BUSINESS
Lorraine Mirabella | March 15, 2013
Little Caesars says it's growing faster than just about any pizza chain - and eyeing Baltimore as a hot market. The chain's vice president of franchise development says the Baltimore metro area figures into a new strategy to target suburban and rural communities and to seek real estate on college campuses, military bases and within convenience stores. The carryout known for its $5 ready-to-go-pizza already has several dozen locations in Maryland, many in strip malls scattered throughout Baltimore, Anne Arundel, Howard and Harford counties.
NEWS
November 8, 2012
When I hear someone as credible as Maryland Comptroller Peter Franchot speak, I listen. He urged Marylanders to vote against Question 7. It seems as if no one can prove that some of the casino profits will be used for bettering our schools. This proposal should have been shot down by voters in a very lopsided fashion. Patrick R. Lynch, Nottingham
BUSINESS
Lorraine Mirabella | March 21, 2013
Baltimore's Mondawmin Mall will be expanding with three new stores in newly constructed space that will replace the former Motor Vehicles Administration building, the mall announced today. A Ross Dress for Less, a Deal$ and a smaller, yet-to-be-named store will move into a 38,000-square-foot redevelopment on the site of the MVA building, which is being demolished. “Mondawmin Mall has been an integral part of the Greater Mondawmin community for more than 50 years,"  said Romaine Smallwood-Smoot, the mall's general manager, in a statement.
BUSINESS
By Kevin Rector, The Baltimore Sun | August 29, 2014
Baltimore may lose hundreds of jobs, tens of millions of dollars in economic activity and half of the port's containerized cargo following the state's decision not to build a new rail cargo transfer facility in Morrell Park. State and port officials scrambled Friday to outline alternatives to shoring up Baltimore's place in the international shipping industry ahead of the widening of the Panama Canal and the anticipated growth in Asian container traffic on the East Coast. The rail facility was meant to bring Baltimore's limited freight capacity up to par with other East Coast ports by allowing CSX Transportation to stack truck-sized shipping containers two high on trains for more efficient transportation inland.
NEWS
By Darrell Gaskin | July 27, 2014
The Potomac River has long been a symbolic divide between two states with divergent histories and politics. Today, the difference between Virginia and Maryland plays out in Medicaid coverage. In Maryland, low-income workers - adults living alone making $15,552 a year or less, or a family of four earning less than $31,720 - are eligible for Medicaid. In Virginia, workers with these incomes or lower are most likely uninsured. That's because the Virginia legislature last month rejected Gov. Terry McAuliffe's appeal to expand Medicaid to cover this group.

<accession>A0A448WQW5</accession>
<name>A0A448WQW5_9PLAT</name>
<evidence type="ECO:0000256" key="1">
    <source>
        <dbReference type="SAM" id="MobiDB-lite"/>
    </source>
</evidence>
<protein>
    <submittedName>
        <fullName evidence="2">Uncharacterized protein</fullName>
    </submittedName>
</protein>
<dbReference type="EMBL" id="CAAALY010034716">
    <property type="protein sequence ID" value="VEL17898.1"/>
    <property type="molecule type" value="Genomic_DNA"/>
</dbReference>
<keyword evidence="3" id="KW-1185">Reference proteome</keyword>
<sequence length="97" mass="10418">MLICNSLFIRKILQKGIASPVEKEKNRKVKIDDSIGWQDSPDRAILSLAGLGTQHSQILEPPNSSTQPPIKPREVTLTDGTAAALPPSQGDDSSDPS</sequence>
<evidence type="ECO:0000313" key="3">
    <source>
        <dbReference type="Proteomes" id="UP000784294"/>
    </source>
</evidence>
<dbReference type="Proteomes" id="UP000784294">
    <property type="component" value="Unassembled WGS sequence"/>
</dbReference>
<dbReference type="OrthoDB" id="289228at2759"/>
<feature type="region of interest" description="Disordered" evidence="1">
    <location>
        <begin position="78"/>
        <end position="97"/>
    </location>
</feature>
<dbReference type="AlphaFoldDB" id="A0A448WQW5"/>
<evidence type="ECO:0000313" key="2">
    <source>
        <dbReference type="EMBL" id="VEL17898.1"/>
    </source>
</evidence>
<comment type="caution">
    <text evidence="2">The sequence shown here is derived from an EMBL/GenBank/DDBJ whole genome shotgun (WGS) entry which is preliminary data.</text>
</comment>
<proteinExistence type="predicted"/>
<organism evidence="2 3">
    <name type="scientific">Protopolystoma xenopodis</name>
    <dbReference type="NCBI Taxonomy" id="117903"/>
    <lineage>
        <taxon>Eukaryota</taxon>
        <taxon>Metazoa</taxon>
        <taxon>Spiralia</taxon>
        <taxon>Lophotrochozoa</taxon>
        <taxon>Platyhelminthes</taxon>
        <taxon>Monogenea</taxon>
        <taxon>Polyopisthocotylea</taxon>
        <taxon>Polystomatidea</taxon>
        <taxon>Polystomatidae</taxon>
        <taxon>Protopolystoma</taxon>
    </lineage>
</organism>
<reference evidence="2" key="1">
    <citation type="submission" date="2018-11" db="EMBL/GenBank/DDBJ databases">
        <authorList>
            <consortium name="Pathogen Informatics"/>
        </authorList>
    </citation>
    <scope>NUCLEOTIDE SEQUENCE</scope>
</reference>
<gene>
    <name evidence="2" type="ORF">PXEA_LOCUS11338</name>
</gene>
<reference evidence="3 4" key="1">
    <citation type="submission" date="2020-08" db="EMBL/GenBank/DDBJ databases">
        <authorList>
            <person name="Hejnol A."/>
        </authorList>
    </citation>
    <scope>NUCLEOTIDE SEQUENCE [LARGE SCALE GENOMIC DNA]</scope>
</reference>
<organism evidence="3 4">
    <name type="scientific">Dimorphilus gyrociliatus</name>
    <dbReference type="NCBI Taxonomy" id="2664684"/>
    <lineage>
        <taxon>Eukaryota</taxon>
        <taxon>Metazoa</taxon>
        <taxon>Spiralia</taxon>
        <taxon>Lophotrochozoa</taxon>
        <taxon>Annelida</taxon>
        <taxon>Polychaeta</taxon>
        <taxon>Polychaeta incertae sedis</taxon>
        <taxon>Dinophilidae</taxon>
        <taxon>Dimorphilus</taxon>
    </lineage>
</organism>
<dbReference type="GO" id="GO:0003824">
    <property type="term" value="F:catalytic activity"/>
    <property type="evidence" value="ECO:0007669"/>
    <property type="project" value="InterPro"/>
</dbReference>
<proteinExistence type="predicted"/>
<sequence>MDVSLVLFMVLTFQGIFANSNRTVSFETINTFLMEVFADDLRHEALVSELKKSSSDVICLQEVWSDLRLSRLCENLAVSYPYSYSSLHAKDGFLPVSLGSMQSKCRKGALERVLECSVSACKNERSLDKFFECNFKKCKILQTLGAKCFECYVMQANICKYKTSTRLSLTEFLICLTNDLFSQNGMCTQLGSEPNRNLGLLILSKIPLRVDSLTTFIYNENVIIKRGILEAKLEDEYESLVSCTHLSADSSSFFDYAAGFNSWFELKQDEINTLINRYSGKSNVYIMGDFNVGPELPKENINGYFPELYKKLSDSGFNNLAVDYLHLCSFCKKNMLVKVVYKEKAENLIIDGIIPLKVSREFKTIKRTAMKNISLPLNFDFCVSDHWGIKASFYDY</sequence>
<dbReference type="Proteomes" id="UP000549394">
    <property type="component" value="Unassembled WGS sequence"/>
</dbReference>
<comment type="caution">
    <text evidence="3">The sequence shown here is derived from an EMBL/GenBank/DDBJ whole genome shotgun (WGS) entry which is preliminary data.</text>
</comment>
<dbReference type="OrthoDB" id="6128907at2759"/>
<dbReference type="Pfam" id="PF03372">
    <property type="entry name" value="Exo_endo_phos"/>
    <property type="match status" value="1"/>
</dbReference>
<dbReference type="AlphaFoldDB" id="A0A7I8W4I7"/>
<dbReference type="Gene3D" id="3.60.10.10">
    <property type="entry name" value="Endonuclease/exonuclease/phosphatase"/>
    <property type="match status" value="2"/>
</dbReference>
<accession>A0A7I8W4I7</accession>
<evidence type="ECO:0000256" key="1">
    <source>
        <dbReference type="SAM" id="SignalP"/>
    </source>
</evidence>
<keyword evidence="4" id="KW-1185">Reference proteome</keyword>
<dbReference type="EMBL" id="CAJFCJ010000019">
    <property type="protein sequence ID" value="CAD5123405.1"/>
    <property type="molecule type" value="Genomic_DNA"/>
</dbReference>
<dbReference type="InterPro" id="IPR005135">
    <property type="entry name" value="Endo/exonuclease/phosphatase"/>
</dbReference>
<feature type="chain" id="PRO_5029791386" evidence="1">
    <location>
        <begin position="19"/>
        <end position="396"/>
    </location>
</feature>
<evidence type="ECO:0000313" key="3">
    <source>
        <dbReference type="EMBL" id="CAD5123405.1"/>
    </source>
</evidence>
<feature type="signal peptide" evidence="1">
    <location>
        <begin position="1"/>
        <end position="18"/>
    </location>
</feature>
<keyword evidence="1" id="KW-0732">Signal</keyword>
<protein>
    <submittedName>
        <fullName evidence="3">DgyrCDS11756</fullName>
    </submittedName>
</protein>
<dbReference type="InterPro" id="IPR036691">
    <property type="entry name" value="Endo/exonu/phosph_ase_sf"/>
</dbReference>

BUSINESS
By Arthur Hirsch and Jonathan Pitts, The Baltimore Sun | July 18, 2014
Open gambling tables and slot machines were easy to find this week at the Trump Plaza Hotel and Casino, now that the standing-room crowds once common to the high tourist season at the world's most famous boardwalk have found spots closer to home to place their bets. The Trump Plaza's 30-year run is coming to an end, making it one of four casinos here that since January have closed or announced they will close by the fall. That's four of 12 casinos, taking with them nearly 9,000 jobs - roughly a quarter of the city's casino employment.
NEWS
By Nayana Davis, The Baltimore Sun | July 8, 2014
Baltimore County Public Schools officials on Tuesday pledged to improve communications with Rodgers Forge residents regarding updates and revisions of a controversial proposal to renovate Dumbarton Middle School - a project that involves removal of several historic trees on the property. The $27.5 million plan calls for additions and renovations to make the 58-year-old school compliant with the Americans with Disabilities Act, bring the interior up to 21st-century standards and improve traffic flow and safety.
SPORTS